5 Surprises Among the 2010 SAG Awards Nominees
|LISTS - MOVIE LISTS|
Were this year's Screen Actors Guild Awards predictable as usual? Not entirely...
Following the shockingly poor Golden Globe nominations announced on 14 December, the Screen Actors Guild declared their particular choices yesterday for this year’s cream of the crop and, unsurprisingly, the Guild stuck closely to the predicted Oscar contenders as they have tended to do in the last few years. The hot favourite, Tom Hooper's period drama The King’s Speech, featured heavily, garnering 4 nominations. However, there were a fair few surprises (some more pleasant than others). Below are the top five shocks from the SAG Award nominations.
1. Black Swan picks up momentum
Thanks to stellar returns in very limited release at the box office and continued praise, not just for the excellent Natalie Portman but also for her co-stars and director Darren Aronofsky, Black Swan continues to be the dark horse of this race. Unlike the other nominees in the category for Outstanding Performance by a Cast in a Motion Picture, Black Swan was no slam dunk by any means, thanks to risqué, disturbing, and exceptionally weird content that may turn off the older voters in the Guild who may have been expected to plump for safer fare such as John Cameron Mitchell’s Rabbit Hole or Ben Affleck’s The Town. But with the inclusion of the delightful Mila Kunis in the Supporting Actress race, as well as Portman’s Lead Actress nod, Aronofsky’s new masterpiece looks like it could be a real contender this Awards Season.
2. The Fighter becomes a heavyweight
Tying The King’s Speech with four nominations, David O. Russell’s boxing pic starring Mark Wahlberg and Christian Bale seems poised to surprise many as it will be crashing the winner's circle alongside The King's Speech and David Fincher's The Social Network. With nominations for Bale, Amy Adams and Melissa Leo, the film has proved very popular with the Globes and the SAGs. Then again, they do love an underdog tale, as witnessed by the popular success of The Blind Side last year. If the actors really go to town on the campaign circuit, there could be a real upset on Oscar night.
3. Hilary Swank for Best Actress?
"Why are you so shocked?", I hear you cry. Yes, I agree that Hilary Swank is a terrific actress, as witnessed by astonishing turns in Million Dollar Baby and Boys Don’t Cry. But her turn as Betty Ann Waters in the true life tale, Conviction, provoked nary a mention during this Awards Season, so this nomination came completely out of the blue. Her performance may be very good (I’ve yet to see the film), but I can think of a number of other actresses who deserved to have been nominated also, most notably Lesley Manville for her outstanding turn in Mike Leigh’s Another Year, which has been criminally snubbed so far. Swank is unlikely to gain much Oscar traction even with this nomination, but undoubtedly Fox Searchlight will rev up their campaign for the film, one that has been greatly sidelined due to the larger critical and commercial success of Black Swan and 127 Hours.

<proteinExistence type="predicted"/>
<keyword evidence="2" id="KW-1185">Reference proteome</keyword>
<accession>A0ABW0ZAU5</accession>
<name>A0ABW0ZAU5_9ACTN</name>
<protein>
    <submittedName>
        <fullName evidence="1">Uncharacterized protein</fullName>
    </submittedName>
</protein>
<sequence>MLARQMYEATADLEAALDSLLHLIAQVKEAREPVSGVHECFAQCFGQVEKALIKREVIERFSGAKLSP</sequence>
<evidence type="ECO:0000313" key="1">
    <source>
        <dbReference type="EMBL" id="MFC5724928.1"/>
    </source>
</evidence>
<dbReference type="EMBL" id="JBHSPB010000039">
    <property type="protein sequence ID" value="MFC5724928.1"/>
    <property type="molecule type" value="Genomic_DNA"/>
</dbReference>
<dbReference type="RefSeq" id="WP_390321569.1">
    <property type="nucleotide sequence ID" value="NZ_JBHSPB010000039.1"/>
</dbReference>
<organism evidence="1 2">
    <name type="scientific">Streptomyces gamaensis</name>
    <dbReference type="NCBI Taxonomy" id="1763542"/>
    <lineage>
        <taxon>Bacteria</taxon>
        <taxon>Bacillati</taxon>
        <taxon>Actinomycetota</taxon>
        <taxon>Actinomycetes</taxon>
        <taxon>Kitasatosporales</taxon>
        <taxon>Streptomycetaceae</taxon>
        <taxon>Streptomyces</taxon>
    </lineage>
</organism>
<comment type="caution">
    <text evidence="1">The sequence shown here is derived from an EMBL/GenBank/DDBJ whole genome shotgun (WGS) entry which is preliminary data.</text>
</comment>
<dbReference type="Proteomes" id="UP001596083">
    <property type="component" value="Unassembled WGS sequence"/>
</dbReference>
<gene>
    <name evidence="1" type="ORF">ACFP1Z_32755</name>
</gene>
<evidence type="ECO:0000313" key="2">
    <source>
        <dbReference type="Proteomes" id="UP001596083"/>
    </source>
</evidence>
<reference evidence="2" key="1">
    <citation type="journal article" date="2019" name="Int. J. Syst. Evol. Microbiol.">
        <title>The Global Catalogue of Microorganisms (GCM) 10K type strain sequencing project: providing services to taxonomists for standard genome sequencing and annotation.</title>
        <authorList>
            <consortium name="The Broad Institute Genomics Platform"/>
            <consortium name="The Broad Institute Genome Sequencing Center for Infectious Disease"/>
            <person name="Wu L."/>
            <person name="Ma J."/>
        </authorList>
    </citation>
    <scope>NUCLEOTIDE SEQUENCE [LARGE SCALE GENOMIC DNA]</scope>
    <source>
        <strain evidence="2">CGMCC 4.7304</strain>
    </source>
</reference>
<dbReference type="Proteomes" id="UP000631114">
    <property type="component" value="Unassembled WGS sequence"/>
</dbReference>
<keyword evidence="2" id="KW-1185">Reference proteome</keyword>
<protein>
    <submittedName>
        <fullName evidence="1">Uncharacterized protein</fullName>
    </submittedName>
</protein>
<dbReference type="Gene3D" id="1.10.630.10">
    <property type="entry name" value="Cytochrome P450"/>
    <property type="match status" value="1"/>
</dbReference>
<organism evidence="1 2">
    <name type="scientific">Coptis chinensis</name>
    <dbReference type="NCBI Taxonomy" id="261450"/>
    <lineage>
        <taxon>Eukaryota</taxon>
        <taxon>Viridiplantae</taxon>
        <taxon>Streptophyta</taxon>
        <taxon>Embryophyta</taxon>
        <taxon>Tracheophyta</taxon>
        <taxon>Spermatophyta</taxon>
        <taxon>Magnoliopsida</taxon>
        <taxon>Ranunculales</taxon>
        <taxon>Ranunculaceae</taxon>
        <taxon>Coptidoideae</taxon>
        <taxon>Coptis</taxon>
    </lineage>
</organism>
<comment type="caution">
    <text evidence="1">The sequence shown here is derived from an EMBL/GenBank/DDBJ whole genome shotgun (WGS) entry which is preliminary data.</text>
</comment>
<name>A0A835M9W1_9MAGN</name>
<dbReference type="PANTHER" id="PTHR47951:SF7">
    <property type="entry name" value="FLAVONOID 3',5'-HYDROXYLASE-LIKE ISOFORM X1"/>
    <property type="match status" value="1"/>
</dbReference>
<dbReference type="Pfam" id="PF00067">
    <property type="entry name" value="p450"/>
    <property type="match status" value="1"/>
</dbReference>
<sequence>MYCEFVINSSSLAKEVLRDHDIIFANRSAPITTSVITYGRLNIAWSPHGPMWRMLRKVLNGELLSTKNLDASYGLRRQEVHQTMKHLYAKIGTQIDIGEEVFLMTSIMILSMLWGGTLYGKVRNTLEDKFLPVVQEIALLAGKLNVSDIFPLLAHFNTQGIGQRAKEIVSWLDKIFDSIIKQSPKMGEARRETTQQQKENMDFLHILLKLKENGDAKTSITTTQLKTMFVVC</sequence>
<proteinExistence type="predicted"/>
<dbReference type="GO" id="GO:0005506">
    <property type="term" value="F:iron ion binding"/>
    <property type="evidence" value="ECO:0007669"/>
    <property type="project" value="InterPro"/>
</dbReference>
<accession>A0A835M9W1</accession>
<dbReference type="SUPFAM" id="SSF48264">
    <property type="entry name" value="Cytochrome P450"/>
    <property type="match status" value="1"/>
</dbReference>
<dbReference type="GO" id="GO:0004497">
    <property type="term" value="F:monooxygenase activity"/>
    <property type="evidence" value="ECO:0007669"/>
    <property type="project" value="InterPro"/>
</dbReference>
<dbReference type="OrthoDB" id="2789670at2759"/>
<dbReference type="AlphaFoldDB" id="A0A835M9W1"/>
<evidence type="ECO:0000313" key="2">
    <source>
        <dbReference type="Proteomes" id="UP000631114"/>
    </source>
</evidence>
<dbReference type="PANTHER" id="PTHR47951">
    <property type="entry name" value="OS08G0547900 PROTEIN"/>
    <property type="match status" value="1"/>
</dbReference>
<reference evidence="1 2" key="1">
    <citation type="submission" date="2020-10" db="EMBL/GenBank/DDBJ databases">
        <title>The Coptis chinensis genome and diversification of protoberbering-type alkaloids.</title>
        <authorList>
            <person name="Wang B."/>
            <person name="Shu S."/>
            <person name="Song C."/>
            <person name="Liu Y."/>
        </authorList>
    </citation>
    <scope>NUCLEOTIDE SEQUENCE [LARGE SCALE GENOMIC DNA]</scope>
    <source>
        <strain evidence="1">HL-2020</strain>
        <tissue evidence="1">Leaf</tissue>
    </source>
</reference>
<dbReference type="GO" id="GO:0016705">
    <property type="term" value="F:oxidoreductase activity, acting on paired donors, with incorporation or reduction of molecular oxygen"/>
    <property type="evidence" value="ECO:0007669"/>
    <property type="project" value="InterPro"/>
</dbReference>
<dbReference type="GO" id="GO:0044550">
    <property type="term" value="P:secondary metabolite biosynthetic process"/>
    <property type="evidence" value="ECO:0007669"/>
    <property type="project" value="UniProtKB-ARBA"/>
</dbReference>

4. The Kids Are All Right is more than alright
Having lost steam due to the more recent success of other contenders, Lisa Cholodenko’s heartfelt dramedy has recovered somewhat in the last few weeks, with the Guild nominating the film for Best Cast, Lead Actress for Annette Bening and Supporting Actor for Mark Ruffalo. Again, I’m extremely disappointed at Julianne Moore’s exclusion, but Ruffalo rightly deserves his place as a nominee after being shunned by the Globes earlier this week. Though very predictable and often too smug and clichéd to tolerate, The Kids Are All Right is admittedly very funny and one of the few contenders in any of the categories that is truly entertaining, which might help it come Oscar time.
5. Great films are still not being nominated
A wide range of particularly good films have received little recognition this Awards Season. Any hopes that the Guild may have nominated some undeservedly left out pictures have evaporated once again. Such gems as Buried, Another Year, Greenberg and Inception were left out entirely, and others such as The Ghost Writer and Shutter Island are still flying under the radar. Although the smaller guilds are of little use when predicting Oscar hopefuls, at least they sometimes nominate 'out there' films that are generally forgotten by the big award voters. As a particular fan of all the films mentioned in this section, it’s very frustrating to see Hollywood shun interesting, unique pictures such as Buried and Inception for 'seen-it-all-before' dramas such as The Fighter and Conviction.
Are there any nominees that threw you for a loop? John Hawkes for Supporting Actor in Winter's Bone perhaps? Or Robert Duvall for Best Actor in Get Low? Write your thoughts in the comments below.
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